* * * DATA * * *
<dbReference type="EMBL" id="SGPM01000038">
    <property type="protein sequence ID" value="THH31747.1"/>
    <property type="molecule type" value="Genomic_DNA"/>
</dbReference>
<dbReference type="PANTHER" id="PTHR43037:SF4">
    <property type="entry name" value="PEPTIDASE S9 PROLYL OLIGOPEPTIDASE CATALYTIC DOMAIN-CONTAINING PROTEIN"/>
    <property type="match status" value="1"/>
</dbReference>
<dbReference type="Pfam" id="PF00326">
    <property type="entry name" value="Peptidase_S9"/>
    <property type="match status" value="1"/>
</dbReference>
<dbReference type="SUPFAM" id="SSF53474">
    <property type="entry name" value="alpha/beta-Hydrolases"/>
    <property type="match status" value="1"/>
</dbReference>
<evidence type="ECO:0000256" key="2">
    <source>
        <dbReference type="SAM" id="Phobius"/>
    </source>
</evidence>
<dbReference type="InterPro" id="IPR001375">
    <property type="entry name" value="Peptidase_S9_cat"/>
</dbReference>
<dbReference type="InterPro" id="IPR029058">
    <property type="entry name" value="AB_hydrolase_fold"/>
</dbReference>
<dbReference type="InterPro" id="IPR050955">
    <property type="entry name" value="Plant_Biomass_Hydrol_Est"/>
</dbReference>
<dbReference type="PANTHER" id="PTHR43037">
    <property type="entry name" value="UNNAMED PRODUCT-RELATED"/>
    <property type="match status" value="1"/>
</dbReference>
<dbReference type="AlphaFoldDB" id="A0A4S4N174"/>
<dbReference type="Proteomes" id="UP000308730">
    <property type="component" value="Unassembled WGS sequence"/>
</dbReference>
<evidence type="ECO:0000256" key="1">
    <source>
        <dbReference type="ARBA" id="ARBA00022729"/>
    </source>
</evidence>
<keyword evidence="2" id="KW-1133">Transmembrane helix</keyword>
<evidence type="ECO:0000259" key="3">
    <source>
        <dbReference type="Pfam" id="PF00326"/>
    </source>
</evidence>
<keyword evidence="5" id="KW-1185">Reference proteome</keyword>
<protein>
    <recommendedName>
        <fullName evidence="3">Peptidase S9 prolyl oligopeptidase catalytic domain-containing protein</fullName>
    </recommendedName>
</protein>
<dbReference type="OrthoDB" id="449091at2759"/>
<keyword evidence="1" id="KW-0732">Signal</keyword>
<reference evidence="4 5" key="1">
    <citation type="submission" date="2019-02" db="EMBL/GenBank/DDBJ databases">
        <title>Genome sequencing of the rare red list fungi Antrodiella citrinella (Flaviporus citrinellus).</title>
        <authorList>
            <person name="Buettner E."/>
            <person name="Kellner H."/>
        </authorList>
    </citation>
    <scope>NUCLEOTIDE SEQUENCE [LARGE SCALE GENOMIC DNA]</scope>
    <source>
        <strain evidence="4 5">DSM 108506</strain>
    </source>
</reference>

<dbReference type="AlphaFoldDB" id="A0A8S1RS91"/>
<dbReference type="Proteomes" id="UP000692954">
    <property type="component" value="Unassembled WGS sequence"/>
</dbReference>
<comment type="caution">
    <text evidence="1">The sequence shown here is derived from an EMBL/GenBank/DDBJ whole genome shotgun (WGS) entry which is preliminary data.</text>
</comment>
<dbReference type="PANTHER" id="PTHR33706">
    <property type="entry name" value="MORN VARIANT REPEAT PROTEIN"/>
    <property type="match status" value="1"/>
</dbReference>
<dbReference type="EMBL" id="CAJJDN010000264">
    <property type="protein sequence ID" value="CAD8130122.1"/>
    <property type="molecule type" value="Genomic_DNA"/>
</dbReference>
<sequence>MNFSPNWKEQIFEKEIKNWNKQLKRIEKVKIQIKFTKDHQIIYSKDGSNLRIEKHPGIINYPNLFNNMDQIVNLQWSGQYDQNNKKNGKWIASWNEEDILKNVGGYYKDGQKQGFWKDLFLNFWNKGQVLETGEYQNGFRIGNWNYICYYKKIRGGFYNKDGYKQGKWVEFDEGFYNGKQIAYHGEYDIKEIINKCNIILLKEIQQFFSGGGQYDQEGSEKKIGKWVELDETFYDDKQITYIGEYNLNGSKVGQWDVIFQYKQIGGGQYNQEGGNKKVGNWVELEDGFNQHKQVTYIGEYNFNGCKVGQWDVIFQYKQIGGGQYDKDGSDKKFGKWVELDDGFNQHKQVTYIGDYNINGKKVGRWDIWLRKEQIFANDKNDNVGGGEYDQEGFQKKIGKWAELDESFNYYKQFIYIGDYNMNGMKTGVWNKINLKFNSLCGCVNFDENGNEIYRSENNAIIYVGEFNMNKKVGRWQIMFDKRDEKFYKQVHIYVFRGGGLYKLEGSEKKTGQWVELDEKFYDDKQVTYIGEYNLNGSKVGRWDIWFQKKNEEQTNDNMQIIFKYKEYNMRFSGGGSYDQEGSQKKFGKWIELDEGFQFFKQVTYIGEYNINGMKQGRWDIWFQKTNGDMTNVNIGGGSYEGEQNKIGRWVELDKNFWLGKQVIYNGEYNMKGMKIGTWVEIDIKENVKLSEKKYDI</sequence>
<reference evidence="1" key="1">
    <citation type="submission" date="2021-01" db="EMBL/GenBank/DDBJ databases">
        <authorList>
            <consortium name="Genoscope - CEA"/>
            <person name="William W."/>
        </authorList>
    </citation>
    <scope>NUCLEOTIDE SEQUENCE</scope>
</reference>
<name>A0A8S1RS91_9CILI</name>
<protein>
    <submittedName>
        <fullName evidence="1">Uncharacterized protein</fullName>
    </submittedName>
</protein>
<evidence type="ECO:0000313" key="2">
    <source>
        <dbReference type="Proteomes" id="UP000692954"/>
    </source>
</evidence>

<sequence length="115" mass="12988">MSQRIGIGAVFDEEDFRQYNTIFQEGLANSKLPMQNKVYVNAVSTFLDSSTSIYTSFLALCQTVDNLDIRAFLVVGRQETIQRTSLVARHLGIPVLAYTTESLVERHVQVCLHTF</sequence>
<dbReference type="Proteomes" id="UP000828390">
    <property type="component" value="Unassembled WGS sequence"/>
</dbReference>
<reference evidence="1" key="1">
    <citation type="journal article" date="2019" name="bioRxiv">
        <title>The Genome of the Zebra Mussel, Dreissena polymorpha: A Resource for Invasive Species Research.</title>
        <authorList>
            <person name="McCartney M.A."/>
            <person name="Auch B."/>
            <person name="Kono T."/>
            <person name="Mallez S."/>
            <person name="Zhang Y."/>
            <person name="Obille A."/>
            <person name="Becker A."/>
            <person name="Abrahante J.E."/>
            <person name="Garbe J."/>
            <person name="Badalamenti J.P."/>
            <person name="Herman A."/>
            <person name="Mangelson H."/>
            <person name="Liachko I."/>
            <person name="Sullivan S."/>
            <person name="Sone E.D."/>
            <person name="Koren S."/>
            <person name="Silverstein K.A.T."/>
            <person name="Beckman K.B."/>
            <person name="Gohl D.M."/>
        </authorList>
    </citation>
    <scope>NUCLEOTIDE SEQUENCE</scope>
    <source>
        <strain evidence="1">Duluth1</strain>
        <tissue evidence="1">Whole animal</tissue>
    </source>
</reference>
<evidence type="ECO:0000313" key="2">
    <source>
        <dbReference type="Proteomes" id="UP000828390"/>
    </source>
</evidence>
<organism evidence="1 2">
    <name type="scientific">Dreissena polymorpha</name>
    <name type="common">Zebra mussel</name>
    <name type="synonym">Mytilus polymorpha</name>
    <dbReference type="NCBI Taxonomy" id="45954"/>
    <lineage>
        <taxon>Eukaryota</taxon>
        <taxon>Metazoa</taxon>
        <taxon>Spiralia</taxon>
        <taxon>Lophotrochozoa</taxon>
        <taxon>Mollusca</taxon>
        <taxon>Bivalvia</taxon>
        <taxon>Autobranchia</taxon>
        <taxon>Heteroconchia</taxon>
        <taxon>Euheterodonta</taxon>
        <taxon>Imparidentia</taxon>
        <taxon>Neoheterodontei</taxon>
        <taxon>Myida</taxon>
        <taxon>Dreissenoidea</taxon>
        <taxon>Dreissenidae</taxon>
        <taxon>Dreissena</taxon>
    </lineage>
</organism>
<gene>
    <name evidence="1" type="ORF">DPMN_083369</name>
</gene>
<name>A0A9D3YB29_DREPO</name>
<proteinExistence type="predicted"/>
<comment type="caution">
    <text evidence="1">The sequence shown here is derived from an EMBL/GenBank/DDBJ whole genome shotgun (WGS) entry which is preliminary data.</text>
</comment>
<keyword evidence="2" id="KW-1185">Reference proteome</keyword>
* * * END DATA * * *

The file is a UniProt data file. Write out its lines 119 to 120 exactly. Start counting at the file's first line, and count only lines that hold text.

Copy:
            <person name="Zhang Y."/>
            <person name="Obille A."/>